Your car insurance covers damages caused by a collision. But what happens if the collision was caused by drinking and driving? Will a car insurance company pay for an accident caused by drinking and driving?
Your Car Insurance Will Typically Pay for Accidents Caused by Drinking and Driving
Many drivers are surprised to learn that their car insurance company will cover an accident caused by drinking and driving. In fact, your car insurance company will cover that accident just like they would cover a normal accident: your insurer will cover the accident up to the limits of your policy.
Although car insurance can cover accidents caused by drinking and driving, it may not cover other illegal or fraudulent acts. If you set your car on fire, for example, then you won’t get covered because you’re intentionally committing insurance fraud.
Obviously, driving under the influence of drugs or alcohol is illegal as well. However, your crime is considered accidental. Yes, you willingly drove under the influence of drugs or alcohol, but you weren’t intending to get into an accident.
If you set your car on fire, then you’re intentionally committing a crime. With a DUI, however, you understand that it’s against the law to drive under the influence, but you’re not expecting to get into an accident.
That’s why your insurance will cover an alcohol or drug-related collision just like they would cover a normal accident. They’ll cover the medical expenses of anyone you injured, for example, and the costs of repairing the other driver’s vehicle (assuming you were at fault).
There Are Still Plenty of Consequences
Yes, your insurance company will likely pay for your DUI incident. However, this is the least of your worries. You’ll still face plenty of consequences if you’re involved in an accident caused by drunk driving. Those consequences include:
- Insurance companies will always raise rates after an at-fault claim; they also raise rates after a DUI, which means that if you cause an accident while under the influence, you will face significantly higher insurance premiums
- The insurance company might cancel your policy or fail to renew it; they might cover your original accident, for example, but will cancel your policy immediately after
- You can be charged with involuntary manslaughter and serve time in prison, in which case your car insurance will not be able to help you
- You might be charged with a DUI, which could mean fines, jail time, and a criminal record
Some Car Insurance Companies Will Claim your DUI Was Intentional
Up above, we mentioned that insurance companies will cover the cost of your DUI because it’s seen as an accident: you didn’t intend to cause a collision when you were under the influence.
If you set your car on fire, however, then this is considered an intentional act, and your car insurance won’t cover it.
That’s why some insurance companies will try to deny your alcohol-related accident by claiming it was intentional. If the insurance company can prove your accident was intentional, then they won’t have to cover it.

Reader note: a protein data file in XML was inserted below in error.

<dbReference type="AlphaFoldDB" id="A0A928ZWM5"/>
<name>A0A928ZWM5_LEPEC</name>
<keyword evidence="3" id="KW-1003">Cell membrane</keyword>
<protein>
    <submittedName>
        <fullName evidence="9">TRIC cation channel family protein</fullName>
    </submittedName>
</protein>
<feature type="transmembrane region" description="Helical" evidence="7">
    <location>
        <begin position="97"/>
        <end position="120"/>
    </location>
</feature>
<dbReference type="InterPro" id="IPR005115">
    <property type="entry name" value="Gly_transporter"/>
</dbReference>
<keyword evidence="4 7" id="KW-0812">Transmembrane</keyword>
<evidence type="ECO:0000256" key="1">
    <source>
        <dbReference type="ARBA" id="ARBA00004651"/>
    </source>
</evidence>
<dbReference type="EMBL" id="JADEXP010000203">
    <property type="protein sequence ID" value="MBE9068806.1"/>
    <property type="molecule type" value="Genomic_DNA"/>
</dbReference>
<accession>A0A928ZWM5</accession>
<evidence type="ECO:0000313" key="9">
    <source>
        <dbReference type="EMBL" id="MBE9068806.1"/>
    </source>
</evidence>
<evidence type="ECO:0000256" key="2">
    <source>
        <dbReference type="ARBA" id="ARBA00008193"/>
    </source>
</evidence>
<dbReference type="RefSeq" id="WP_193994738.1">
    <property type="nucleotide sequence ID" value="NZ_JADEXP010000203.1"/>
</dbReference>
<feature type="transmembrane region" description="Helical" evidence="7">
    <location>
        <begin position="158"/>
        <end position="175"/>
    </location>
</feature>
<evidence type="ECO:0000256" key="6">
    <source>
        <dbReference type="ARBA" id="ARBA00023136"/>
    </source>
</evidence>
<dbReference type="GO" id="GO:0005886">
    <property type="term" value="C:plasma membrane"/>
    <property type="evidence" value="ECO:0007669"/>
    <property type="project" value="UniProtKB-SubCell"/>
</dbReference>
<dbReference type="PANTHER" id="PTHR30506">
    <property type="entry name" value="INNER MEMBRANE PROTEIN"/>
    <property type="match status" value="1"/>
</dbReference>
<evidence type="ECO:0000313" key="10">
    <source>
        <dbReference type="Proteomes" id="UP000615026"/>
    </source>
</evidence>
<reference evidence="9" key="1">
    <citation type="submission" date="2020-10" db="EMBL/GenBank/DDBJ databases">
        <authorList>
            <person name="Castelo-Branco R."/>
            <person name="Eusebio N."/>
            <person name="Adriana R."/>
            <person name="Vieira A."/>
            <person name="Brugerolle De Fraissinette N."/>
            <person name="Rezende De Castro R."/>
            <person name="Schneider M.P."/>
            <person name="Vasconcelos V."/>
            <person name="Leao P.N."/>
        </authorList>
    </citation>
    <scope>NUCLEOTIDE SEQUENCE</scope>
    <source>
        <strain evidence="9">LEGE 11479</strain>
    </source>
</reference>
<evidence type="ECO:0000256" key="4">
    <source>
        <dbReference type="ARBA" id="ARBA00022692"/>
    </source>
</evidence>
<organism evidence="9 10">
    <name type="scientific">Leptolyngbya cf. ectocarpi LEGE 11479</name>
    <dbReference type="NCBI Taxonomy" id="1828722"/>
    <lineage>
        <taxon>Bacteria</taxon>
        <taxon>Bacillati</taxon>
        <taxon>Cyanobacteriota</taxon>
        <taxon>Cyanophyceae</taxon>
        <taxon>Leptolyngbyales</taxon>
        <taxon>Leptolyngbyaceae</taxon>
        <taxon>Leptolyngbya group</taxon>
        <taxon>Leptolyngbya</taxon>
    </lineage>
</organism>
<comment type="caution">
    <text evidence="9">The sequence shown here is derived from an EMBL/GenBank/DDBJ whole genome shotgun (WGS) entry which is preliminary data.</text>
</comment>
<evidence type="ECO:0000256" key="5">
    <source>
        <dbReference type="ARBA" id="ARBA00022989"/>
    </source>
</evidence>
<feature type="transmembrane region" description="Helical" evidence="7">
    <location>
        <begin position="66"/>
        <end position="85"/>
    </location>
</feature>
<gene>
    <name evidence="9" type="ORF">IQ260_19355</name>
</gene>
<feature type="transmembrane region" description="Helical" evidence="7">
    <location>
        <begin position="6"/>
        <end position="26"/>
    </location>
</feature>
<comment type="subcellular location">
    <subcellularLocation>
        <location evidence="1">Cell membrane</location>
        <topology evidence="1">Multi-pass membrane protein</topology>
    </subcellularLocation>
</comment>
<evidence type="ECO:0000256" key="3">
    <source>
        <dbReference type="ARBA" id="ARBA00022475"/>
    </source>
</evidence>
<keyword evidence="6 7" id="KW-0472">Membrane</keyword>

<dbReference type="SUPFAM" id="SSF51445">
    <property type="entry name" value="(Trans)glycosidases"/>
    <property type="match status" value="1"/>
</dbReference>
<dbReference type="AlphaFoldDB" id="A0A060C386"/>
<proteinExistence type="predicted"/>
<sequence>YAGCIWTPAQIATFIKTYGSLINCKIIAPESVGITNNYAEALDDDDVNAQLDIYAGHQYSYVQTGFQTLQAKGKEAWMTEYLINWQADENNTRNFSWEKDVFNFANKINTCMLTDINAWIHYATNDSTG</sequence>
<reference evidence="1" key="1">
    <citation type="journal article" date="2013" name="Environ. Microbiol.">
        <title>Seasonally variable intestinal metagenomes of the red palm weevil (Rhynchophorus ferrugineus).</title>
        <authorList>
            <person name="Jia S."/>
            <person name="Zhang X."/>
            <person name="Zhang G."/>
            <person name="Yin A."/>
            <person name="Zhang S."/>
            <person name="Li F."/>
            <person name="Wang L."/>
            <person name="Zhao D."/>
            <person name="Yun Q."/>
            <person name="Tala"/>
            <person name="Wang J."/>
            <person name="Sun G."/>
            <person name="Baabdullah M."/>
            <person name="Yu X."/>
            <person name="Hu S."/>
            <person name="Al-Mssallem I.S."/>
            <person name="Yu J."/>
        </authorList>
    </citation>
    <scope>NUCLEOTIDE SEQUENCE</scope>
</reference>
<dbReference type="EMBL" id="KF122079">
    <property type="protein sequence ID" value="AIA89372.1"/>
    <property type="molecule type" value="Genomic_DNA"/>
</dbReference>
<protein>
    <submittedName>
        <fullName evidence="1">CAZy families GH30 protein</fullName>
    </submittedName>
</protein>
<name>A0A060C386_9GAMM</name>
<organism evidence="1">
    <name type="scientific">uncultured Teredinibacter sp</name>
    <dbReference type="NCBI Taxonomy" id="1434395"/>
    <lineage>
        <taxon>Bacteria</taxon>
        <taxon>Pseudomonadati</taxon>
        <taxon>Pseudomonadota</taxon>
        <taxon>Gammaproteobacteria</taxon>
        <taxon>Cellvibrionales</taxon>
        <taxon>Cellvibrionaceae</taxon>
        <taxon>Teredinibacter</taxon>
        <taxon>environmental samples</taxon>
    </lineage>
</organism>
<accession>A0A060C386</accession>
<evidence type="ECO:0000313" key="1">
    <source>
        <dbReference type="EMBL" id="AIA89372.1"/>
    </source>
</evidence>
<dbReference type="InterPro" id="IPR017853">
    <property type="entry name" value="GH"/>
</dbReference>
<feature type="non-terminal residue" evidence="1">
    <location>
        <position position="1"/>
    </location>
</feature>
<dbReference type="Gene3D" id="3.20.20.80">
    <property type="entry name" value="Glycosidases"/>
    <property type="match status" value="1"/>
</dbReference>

In an effort to deny your claim, your insurance company might claim you intentionally made the decision to drink and drive. You intentionally chose to drink and recklessly drive home. Although you didn’t intentionally cause an accident, you intentionally increased your risk of getting into an accident.
If the insurance company can prove that your actions were intentional, then they might deny your insurance claim.
Yes, your insurance company will typically cover your insurance claim after a drunk driving accident – but it’s not guaranteed.
If your insurance company has denied your clam because the drunk driving accident was intentional, then you may want to contact a lawyer. A good auto insurance lawyer can ensure your insurance company pays up – even if the accident was caused when you were drinking and driving.
Ultimately, your car insurance company will almost certainly pay for your accident – even if that accident occurred while you were under the influence of drugs or alcohol. However, after the accident, you will face substantially higher insurance premiums. Your insurance company might even cancel your policy. You could pay twice as much for car insurance after your at-fault collision.
There’s also a chance that your insurance company will challenge your insurance claim. They might say the incident was intentional, for example. Insurance companies aren’t required to cover intentional acts. If the insurance company can prove your accident was intentional, then your claim may be denied.
A history of DUIs will raise car insurance rates. A history of at-fault car insurance claims will also raise rates. When you’re involved in a collision caused by drinking and driving, you have a history of both. You can expect to pay significantly more for car insurance in the future – but at least your car insurance company will cover your accident costs today.